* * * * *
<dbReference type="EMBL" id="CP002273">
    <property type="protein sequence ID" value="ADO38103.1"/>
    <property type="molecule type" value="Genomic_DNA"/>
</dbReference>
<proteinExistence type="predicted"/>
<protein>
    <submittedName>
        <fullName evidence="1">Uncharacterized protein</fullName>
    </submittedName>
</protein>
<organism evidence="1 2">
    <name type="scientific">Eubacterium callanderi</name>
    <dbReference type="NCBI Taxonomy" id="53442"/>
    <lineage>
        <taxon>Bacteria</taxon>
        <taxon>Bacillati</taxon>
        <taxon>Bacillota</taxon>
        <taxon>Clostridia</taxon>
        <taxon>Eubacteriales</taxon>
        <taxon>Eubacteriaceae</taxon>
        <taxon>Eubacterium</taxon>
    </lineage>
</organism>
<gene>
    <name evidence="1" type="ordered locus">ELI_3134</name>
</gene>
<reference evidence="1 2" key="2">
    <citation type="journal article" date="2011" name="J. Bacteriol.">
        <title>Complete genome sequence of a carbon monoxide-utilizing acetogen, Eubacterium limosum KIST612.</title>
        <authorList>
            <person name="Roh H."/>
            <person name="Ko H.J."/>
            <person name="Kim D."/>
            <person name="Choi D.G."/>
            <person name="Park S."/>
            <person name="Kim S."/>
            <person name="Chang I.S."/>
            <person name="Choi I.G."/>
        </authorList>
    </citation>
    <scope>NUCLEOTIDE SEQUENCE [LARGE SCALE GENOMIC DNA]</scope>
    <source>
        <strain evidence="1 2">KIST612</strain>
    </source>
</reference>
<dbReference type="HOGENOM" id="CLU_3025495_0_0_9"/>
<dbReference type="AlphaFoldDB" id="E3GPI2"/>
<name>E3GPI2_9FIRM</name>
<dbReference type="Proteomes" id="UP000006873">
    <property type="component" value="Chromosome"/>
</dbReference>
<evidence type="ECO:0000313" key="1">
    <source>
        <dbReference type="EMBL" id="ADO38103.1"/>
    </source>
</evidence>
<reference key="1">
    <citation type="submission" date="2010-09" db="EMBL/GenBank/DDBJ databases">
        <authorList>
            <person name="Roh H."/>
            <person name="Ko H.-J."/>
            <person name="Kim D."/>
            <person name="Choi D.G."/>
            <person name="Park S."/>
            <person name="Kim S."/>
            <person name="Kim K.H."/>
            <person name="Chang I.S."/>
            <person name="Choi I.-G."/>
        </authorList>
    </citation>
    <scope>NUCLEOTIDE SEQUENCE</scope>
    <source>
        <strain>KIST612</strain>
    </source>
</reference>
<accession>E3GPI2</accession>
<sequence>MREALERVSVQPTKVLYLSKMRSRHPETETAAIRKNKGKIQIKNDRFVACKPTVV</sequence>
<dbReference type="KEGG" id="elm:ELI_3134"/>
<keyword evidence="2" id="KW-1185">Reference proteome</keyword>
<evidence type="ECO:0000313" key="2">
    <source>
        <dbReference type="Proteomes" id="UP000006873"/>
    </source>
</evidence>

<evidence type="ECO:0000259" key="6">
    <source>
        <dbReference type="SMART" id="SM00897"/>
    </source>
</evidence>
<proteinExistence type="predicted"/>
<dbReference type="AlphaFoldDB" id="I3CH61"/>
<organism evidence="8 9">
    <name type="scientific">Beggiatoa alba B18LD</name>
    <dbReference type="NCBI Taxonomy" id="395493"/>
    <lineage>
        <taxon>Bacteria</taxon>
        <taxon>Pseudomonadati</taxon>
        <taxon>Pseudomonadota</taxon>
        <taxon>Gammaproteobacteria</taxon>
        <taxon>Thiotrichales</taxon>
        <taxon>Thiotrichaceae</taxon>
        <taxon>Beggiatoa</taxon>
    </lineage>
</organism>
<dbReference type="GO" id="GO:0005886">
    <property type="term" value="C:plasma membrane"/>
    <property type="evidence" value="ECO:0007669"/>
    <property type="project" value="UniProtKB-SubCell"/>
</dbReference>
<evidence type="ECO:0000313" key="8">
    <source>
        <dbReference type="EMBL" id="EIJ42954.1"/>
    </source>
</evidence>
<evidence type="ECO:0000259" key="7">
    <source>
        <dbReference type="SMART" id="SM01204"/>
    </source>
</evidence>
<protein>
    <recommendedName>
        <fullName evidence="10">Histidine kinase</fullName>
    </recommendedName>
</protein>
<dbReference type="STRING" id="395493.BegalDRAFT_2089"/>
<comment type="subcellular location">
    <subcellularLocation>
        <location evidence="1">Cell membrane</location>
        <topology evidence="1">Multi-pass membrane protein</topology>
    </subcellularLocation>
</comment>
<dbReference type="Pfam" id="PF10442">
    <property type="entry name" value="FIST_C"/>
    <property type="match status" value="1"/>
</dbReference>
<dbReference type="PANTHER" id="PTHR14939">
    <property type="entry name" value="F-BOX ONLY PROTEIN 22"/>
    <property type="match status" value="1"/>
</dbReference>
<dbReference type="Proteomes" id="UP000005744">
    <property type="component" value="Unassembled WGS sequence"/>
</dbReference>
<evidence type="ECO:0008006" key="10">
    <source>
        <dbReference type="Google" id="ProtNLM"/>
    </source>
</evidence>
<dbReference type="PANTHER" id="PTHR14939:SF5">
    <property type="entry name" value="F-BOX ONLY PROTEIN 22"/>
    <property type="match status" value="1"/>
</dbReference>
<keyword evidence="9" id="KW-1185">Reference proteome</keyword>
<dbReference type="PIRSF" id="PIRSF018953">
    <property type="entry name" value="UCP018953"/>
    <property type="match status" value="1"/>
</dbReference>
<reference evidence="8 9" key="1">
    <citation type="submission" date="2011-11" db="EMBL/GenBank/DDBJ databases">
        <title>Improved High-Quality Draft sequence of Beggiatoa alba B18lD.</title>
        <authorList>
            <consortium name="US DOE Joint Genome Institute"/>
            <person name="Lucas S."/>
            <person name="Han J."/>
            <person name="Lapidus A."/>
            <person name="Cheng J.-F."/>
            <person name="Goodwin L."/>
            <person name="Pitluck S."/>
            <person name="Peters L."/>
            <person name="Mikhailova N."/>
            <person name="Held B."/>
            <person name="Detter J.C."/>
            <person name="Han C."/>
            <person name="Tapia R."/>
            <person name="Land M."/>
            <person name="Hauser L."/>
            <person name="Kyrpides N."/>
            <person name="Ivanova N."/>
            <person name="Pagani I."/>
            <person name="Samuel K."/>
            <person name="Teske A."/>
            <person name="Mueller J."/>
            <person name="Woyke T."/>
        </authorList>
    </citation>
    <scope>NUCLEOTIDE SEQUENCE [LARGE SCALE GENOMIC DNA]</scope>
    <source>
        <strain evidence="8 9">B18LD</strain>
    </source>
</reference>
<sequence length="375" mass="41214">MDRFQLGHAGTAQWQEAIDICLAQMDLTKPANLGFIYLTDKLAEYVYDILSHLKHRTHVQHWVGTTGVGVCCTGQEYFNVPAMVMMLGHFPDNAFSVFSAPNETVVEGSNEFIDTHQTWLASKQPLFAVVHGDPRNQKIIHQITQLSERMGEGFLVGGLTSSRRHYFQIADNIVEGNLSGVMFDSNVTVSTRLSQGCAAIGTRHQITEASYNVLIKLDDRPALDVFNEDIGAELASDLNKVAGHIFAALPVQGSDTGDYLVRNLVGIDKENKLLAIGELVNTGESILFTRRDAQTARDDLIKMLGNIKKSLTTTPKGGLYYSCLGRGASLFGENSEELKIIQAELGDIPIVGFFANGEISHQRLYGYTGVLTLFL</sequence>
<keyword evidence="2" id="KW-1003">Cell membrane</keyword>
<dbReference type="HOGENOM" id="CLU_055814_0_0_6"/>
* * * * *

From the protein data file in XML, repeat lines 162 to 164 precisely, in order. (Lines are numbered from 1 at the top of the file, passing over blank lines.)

            <person name="Lucas S."/>
            <person name="Han J."/>
            <person name="Lapidus A."/>